MOBIUS members can take advantage of special pricing on JoVE volumes through January 31, 2017. 

Available Products & Services

JoVE's Science Education Database contains 270 professionally produced videos, 680 application videos which constitutes over 120 hours of content.  

Science Education Database bullet points:

  • Improve student success
  • Increase student retention within their majors
  • Great STEM resource for today’s and tomorrow’s problem solvers
  • Ideal for flipped classrooms
  • Perfect for pre – lecture content

​Consists of Basic Biology Volume, Advanced Biology Volume, Psychology Volume, Environmental Sciences Volume,Chemistry Volume and Clinical Skills Volme

  • Is constantly expanding to add different subject areas.​
  • ADA, VPAT and GPAT compliant, has a built-in quiz feature, and includes human translations in Mandarin, French, German, and Japanese.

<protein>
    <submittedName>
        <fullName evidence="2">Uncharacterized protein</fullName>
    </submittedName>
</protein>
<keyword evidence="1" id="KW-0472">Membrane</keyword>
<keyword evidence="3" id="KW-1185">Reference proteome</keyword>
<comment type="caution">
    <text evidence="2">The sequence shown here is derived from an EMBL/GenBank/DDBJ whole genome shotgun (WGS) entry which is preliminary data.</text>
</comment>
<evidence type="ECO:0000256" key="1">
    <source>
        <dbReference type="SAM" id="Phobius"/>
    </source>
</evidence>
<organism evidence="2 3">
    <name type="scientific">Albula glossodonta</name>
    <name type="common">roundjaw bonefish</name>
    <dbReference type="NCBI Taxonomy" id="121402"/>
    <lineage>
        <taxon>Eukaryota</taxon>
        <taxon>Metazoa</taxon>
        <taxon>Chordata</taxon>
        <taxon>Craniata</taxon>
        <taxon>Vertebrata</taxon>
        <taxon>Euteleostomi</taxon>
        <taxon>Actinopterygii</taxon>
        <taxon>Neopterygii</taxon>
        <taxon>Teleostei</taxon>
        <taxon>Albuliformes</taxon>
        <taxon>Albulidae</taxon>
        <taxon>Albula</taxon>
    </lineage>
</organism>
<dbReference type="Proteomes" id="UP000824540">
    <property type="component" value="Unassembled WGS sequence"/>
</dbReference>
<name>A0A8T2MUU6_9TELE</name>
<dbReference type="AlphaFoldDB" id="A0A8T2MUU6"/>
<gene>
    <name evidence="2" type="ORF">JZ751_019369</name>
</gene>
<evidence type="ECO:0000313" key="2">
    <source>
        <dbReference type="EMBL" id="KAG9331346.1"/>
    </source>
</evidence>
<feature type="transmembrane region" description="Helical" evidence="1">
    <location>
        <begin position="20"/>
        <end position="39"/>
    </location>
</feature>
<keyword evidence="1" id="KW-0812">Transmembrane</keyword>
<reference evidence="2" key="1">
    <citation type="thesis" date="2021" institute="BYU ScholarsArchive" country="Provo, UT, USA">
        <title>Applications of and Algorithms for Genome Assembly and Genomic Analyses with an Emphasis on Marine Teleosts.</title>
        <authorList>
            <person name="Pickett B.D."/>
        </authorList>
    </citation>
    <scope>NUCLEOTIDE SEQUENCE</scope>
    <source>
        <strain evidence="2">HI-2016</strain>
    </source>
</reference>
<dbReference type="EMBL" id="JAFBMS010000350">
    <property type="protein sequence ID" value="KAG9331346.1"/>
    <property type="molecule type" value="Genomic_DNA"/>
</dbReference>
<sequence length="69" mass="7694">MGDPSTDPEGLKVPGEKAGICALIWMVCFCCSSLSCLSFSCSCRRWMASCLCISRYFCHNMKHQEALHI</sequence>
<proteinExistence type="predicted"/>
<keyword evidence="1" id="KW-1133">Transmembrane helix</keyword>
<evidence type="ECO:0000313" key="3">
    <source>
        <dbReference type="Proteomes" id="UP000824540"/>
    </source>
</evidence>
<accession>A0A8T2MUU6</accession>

Why JoVE?

When implemented successfully, case studies conducted by institutions that have JoVE have shown on average a 50% reduction in instructional costs, a 5x lift in academic performance, and a 80% increase in class reproducibility. Below are some of our clients thoughts on JoVE.

Dr. Keith Miller, Assistant Professor of Chemistry & Biochemistry, University of Mount Union

"Using JoVE, students can visualize how a technique functions and how to set it up before coming to lab and can rewatch the video multiple times compared to my single lecture. Instead of spending 30 minutes to an hour rehashing how the technique works and how to set it up, students were prepared in half the time to start the lab. When biochemistry labs are only 3 hours long, it is wonderful to be able to save any bit of time. JoVE videos have made the lab experience for the students much more meaningful".

Jesse Matherly, Undergraduate Student, University of Kentucky

JoVE's video format allows readers or viewers to see minor details of an experiment or method that (by nature) cannot be included in a text paper. I have found myself asking questions like "What is a membrane?" when reading about a Western Blot, or "Does this DNA stain come in a powder, or is it in a vial?" Questions like this may seem basic or trivial, but for those unfamiliar with the field, small details like this can make text papers difficult to follow and understand.